Friday, January 9, 2015

Off to Munich for Christmas

One of the many interesting stalls.
After 10 days in Istanbul, we flew to Munich, Germany via Paris. We had four days on our own to explore the city before Katie's family joined us. It is a wonderful time in Munich as it is
Good that I am not collecting things as there is so much!  

Beautiful Munich at Christmas
Weihnachtsmarkt time! The city is very festive and has wonderful aromas coming from the various sausage, candy, nuts and baked goods vendors. It is a wonderful time of year to visit Munich.

The Christmas Markets are colorful and lively with people in good spirits. The smells of fresh pastries, sausages, hot wine and roasted nuts is overwhelming! And very tasty, too.
More sweets everywhere.

The Munich Weihnachtsmarkt (Christmas Market) - the “Original” - is the oldest Christmas market in the city. The origins of the Christmas Market are reported to date back to the so-called “Nicholaus Markets” of the 14th century. Town records first mention a “Nikolaidult” that took place near the Beautiful Tower in Kaufingerstrasse in 1642.

Traditional cookies
Munich’s medieval Christmas market isn’t just a theme chosen at random to distinguish itself from the 20 or so other markets in Munich. There is a historical precedent– Christmas markets in Munich date all the way back to Medieval times. A St. Nicholas fair was actually mentioned in writings as early as 1410.
gluehwein (mulled wine), a popular holiday drink at German Christmas markets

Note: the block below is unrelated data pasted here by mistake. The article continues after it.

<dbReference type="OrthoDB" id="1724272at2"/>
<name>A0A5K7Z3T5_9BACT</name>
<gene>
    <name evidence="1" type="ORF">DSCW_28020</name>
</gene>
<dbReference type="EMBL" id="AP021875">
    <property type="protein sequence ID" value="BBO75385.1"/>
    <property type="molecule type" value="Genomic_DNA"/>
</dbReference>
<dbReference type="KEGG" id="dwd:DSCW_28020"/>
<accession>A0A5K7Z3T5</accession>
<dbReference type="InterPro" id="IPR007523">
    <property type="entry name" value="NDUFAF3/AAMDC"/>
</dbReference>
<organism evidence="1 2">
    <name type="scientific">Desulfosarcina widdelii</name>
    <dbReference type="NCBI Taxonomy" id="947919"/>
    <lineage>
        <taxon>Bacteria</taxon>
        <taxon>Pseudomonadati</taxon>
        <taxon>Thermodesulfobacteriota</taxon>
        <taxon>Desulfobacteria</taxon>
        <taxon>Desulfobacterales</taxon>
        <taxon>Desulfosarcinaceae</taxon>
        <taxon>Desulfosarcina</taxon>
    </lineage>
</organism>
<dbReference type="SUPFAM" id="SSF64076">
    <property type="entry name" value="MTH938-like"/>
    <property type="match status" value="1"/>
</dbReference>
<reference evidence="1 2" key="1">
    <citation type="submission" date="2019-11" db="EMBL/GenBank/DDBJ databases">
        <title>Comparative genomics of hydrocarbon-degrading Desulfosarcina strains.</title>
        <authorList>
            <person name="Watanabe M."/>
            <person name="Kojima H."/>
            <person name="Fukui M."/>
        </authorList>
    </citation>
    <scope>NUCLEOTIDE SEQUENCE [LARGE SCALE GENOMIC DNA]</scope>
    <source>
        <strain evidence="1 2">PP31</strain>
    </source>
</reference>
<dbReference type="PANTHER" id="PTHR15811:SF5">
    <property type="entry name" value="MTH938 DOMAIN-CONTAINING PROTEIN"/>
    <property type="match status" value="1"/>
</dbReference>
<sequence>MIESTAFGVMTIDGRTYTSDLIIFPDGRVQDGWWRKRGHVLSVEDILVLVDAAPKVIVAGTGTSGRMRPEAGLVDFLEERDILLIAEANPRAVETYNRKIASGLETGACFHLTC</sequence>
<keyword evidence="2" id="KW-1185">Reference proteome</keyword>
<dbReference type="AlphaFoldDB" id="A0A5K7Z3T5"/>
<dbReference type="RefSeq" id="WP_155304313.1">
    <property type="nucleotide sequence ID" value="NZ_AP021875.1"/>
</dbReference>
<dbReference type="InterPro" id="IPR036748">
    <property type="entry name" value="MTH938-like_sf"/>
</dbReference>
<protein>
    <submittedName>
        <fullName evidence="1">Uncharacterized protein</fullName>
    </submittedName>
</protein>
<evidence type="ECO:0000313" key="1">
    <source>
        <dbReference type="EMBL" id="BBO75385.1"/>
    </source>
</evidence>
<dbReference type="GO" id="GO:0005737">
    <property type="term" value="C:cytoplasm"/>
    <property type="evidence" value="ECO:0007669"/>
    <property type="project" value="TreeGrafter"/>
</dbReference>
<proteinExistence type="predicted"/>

Some people collect the various Gluewein mugs from
the various German Christmas Markets.
Dolls, Santas, Angels everywhere
The Medieval Christmas market (in German, known as the Mittelaltermarkt Munchen) was designed to reflect those early markets, to show what a market may have actually been like in the middle ages– complete with period dress, drink and crafts. While some modern items are mixed in, surprisingly the market manages to retain a feeling of authenticity.
A view of the Marienplatz
We spotted St. Nicholas in the crowd.
Mulled wine is the most popular holiday drink at German Christmas Markets. And I love it! It’s red wine served warm with a dash of cinnamon, cloves, orange and sugar added.  Social events revolve around Glühwein during the holiday season.  Friends bundle up and catch up over a mug of Glühwein at one of the many Glühwein stalls. It warms you through and through. Actually,Glühwein became my favorite refreshment in Germany - especially in the cold. 

There were Christmas Markets in many areas of Munich

Lunch on the spit!

No comments:

Post a Comment

We would love to hear from you here. You can see earlier posts at